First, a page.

Upton Beall Sinclair Jr. was an American writer who wrote nearly 100 books and other works in several genres. Sinclair's work was well known and popular in the first half of the 20th century, and he won the Pulitzer Prize for Fiction in 1943. In 1906, Sinclair acquired particular fame for his classic muck-raking novel The Jungle, which exposed labor and sanitary conditions in the U.S. meatpacking industry, causing a public uproar that contributed in part to the passage a few months later of the 1906 Pure Food and Drug Act and the Meat Inspection Act. In 1919, he published The Brass Check, a muck-raking exposé of American journalism that publicized the issue of yellow journalism and the limitations of the "free press" in the United States. Four years after publication of The Brass Check, the first code of ethics for journalists was created. Time magazine called him "a man with every gift except humor and silence".
|Born:||Upton Beall Sinclair Jr, September 20, 1878, Baltimore, Maryland, US|
|Died:||November 25, 1968, Bound Brook, New Jersey, US|
|Occupation:||Novelist, writer, journalist, political activist, politician|
|Alma mater:||City College of New York|
|Notable works:||The Jungle|
|IMDb:||Upton Sinclair's IMDb|
|iTunes:||Upton Sinclair's iTunes|
About Upton Sinclair
Pulitzer Prize-winning author of The Jungle, a muckraking work that exposed the unsanitary conditions and torturous treatment of workers in the meat-packing industry. His other literary works include the Lanny Budd and Sylvia novels.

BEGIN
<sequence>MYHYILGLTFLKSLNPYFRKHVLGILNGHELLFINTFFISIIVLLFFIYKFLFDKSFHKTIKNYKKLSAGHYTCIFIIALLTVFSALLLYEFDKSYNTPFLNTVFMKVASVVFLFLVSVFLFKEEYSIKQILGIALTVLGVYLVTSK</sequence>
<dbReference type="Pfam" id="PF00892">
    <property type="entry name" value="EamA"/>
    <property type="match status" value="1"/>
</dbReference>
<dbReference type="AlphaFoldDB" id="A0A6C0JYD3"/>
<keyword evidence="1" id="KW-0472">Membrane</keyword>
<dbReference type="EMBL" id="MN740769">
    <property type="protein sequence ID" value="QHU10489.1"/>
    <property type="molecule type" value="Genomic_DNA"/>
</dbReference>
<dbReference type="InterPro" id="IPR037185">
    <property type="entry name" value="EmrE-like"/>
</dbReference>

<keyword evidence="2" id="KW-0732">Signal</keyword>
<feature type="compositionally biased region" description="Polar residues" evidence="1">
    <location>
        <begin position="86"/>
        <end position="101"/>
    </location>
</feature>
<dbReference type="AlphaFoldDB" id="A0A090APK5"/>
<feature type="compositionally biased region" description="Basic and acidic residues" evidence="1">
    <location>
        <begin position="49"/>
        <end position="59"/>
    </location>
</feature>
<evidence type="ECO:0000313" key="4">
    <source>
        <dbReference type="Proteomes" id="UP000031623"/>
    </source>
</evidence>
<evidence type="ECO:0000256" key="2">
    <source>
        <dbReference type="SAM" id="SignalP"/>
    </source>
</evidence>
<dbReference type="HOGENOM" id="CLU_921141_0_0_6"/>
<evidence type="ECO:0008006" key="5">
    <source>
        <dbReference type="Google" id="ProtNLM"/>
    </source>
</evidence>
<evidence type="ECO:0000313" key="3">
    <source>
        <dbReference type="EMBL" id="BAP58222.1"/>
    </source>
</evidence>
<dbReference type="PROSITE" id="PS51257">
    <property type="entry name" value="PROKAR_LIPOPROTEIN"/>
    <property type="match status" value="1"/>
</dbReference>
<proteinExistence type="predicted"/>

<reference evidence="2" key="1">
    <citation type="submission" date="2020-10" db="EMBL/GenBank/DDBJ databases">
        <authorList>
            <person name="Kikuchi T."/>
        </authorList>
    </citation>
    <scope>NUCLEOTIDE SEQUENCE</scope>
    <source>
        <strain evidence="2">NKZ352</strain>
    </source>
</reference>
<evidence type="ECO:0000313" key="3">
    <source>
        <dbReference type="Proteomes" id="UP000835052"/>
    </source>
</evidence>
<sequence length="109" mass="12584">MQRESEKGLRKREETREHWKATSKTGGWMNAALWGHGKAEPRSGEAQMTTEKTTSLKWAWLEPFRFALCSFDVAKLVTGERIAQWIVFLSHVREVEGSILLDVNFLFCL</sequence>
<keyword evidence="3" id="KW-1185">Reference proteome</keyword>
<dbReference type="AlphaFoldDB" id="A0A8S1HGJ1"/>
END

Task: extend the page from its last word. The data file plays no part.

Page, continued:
He entered City College of New York shortly before his fourteenth birthday and penned magazine articles to pay for his tuition. He later studied law at Columbia University before working undercover in Chicago's meat-packing industry.
He had a son, David, with his first wife, Meta Fuller. He was married two more times: to Mary Craig Kimbrough (for nearly forty years) and to Mary Elizabeth Willis (for less than a decade).
He once worked with silent film star, Charlie Chaplin.
Information related to Upton Sinclair
- Upton Sinclair House — in Monrovia, California.
- Will H. Kindig , a supporter on the Los Angeles City Council.
- Pulitzer Prize for the Novel winners
- War Resisters League activists
- Mustin family
- Socialist Party of America politicians from California
- Burials at Rock Creek Cemetery
- Self-published authors
- Critics of Christianity
- Progressive Era in the United States
- American investigative journalists
- Writers from Baltimore
- American temperance activists
- 19th-century American novelists